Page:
From these two numbers, from 1.1 and 6, I only have one number behind the decimal point.0087

I go to my answer; I place one number behind the decimal point.0098

The last number is 6; I am going to put the decimal point right there, 6.6.0103

Let's do a few examples, 0.2 times 0.6.0111

Again I am going to multiply the numbers without considering the decimal points.0117

6 times 2 is 12.0126

I don't have to multiply those 0s together; it is just 12.0129

From this number, from these two numbers, the two numbers that I multiplied,0134

I am going to see how many numbers I have behind the decimal point.0138

From this number, I have one; from this number, I have another one.0143

I have two total; I go to my answer.0147

I am going to place two numbers behind the decimal point.0151

It is going to become 0.12 or 0.12 or 0.12.0155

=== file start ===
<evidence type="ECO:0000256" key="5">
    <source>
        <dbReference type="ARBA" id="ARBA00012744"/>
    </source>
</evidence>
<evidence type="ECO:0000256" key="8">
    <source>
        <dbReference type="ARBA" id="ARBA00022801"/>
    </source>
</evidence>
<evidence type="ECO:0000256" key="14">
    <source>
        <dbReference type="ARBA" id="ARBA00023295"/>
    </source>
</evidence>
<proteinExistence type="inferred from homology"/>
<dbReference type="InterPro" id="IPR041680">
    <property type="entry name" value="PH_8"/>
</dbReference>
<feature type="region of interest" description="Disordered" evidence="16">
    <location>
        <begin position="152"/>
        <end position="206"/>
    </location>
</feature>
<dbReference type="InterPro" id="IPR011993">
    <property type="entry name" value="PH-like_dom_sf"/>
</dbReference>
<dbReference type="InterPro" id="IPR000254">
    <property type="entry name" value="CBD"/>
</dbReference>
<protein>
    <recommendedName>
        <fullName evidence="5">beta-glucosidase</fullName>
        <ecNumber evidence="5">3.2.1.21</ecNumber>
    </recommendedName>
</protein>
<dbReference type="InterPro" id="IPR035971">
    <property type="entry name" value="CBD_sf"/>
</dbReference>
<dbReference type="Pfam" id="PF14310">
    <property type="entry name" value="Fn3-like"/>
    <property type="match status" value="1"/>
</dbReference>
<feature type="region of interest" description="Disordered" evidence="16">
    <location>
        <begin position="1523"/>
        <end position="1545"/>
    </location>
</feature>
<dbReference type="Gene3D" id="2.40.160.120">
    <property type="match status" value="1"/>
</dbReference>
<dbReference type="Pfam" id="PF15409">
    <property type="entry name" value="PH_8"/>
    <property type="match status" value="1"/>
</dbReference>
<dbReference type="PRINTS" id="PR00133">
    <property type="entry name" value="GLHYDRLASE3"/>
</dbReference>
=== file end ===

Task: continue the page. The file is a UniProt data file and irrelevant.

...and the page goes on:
I can put a 0 up here too.0161

This is the whole number; we don't have any whole numbers; it is just 0.0163

Another example, if Susan works 25.5 hours per week and she earns0170

9 dollars and 40 cents an hour, how much does she earn in a week?0177

This is how many hours she works in a week.0184

This is how much she earns per hour.0186

To figure out how much she earns in a whole week,0189

I have to multiply how many hours she worked with how much she makes per hour.0191

It is going to be 25.5 times 9 dollars and 40 cents.0200

Again when I multiply these numbers, I am just going to line up the numbers.0210

I don't care about the decimal point.0215

25.5 times 9.40; you are just lining up the numbers.0218

Let's multiply the 0; 0 times 0 is going to be all 0s.0232

I am just going to move on to the next number.0237

4 times 5 is 20; this is 22; 8, 9, 10.0238

9 times 5 is 45; 45... that is 49; 18... that is 22.0248